Under Regulation 3 of the Commercial Agents Council Directive Regulations 1993 (“the Regulations”) commercial agents owe fiduciary duties to their principals, including a duty to act dutifully and in good faith.
The duties impose an obligation on the agents’ part to act in the interests of their principals and gives rise to a special relationship of trust and confidence. Until recently it had been thought that any breach of these duties by the agents was likely to allow principals to terminate the relationship immediately with the result that the agents would not be entitled to receive any compensation payment for termination. However, the recent case of Crocs Europe BV v Anderson & another (t/a Spectrum Agencies) has now clarified the position, although maybe only temporarily.
Anderson & Albrecht, trading as Spectrum Agencies (“Spectrum”), were UK agents for the fashionable shoemakers, Crocs Europe BV (“Crocs”). An employee of Spectrum created an internet post about Crocs which read “That’s a Croc!! Of Shite!! SPECTRUMS WAR OF LIGHT VS DARK” (referred to within the proceedings as “the crawl”). Spectrum sent the crawl to third parties including UK customers and distributors of Crocs. Crocs considered the crawl to be disparaging in nature and accordingly, wrote to Spectrum terminating the agreement. Crocs contended that the crawl was a fundamental breach of Spectrum’s duties of good faith amounting to a repudiatory breach permitting Crocs to treat the agreement as terminated without payment of any compensation to Spectrum.
Spectrum did not accept it had repudiated the agreement and issued proceedings in the High Court seeking damages for compensation for termination, estimated between £12.8 million and £16 million pursuant to Regulation 17.
The High Court proceedings
At trial, the High Court judge found that whilst the publication of the crawl did constitute a breach of duty it was not sufficiently serious enough as to amount to a repudiatory breach and accordingly, found Crocs had not been entitled to terminate the agreement. The court therefore awarded judgment in Spectrum’s favour with damages to be assessed. Crocs appealed.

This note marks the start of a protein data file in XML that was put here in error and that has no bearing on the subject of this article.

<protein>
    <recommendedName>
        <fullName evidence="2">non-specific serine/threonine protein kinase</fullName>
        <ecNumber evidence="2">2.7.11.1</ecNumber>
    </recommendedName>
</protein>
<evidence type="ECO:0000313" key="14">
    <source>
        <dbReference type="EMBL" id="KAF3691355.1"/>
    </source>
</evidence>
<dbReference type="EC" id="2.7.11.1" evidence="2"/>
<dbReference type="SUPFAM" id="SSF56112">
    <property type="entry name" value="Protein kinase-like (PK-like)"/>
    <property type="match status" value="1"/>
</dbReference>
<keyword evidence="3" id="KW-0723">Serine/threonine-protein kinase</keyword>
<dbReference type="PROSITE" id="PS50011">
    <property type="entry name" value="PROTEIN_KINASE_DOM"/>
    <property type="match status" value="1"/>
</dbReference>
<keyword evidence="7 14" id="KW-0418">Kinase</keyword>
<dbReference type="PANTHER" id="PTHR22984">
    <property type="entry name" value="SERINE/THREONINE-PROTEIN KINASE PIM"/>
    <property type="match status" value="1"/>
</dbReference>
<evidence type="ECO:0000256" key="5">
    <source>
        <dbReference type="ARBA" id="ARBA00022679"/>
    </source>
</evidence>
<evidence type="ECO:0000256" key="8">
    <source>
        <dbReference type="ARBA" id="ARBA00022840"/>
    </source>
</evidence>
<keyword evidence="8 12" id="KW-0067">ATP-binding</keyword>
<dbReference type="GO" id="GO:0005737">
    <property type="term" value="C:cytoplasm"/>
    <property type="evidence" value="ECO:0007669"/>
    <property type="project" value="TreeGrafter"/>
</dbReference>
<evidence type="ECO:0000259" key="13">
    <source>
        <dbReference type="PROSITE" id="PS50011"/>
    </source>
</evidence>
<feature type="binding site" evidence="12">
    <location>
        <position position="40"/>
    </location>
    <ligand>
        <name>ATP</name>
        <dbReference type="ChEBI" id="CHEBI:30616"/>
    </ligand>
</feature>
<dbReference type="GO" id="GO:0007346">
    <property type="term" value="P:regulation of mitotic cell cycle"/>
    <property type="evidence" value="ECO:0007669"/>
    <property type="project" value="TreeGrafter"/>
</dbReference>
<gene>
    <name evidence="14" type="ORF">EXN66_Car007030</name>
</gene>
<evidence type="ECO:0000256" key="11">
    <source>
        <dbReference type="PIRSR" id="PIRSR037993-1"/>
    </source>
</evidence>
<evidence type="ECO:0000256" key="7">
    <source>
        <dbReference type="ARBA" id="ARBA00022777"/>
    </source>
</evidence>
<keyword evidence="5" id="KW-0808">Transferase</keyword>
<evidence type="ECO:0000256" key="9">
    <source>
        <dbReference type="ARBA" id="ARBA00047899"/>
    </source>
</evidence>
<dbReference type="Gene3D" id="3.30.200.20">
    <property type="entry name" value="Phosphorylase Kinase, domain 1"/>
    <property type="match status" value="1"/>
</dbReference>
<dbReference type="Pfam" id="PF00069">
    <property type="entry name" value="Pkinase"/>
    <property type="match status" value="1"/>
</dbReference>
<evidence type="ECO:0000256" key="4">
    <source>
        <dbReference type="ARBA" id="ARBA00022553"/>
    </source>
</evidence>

In the Court of Appeal Crocs argued:
- The agent’s obligation to act dutifully and in good faith is implied into the agreement as a condition.
- In the alternative, if there is no implied condition, a breach of the statutory duty to act dutifully and in good faith gives the principal an automatic right to terminate the agreement.
- In the alternative, regardless of the provisions of the Regulations, any breach by an agent of its duty of good faith and loyalty to its principal will always amount to a repudiatory breach.
In the circumstances, Crocs contended that Spectrum had breached its fiduciary duty and that such breach was a repudiatory breach thereby permitting Crocs to terminate the agreement without payment of any compensation to Spectrum.
The Court of Appeal disagreed. It held that whilst it agreed with the High Court that the crawl was a breach of contract, it was not a repudiatory breach because it was not sufficiently serious. The crawl did not disparage Crocs’ products but rather made reference to its inability to meet delivery obligations, something which was well known. Furthermore, the crawl’s circulation had been limited and temporary and was obviously intended to be jokey (although Crocs might not see the joke) and there was no evidence of any harm suffered by Crocs as a result.
In reaching its conclusions the Court considered that the agent’s obligations were not implied conditions of the agreement and any breach of his statutory duty did not automatically amount to a repudiatory breach, the general principals of English law on termination, including repudiatory breach, applying in each case.
It is not yet clear whether this case is going to be appealed further by Crocs to the Supreme Court. For the time being, it is clear that in order to successfully avoid having to pay any compensation to agents upon termination of the agreement, principals will have to show on the facts of each case that the agents’ breach was sufficiently serious as to amount to a repudiatory breach of the agreement. As the battle between Crocs and Spectrum shows, this can be a long and expensive process so principals should think carefully before terminating agreements in reliance on the agents’ breach of contract.
Consistent with our policy when giving comment and advice on a non-specific basis, we cannot assume legal responsibility for the accuracy of any particular statement. In the case of specific problems we recommend that professional advice be sought.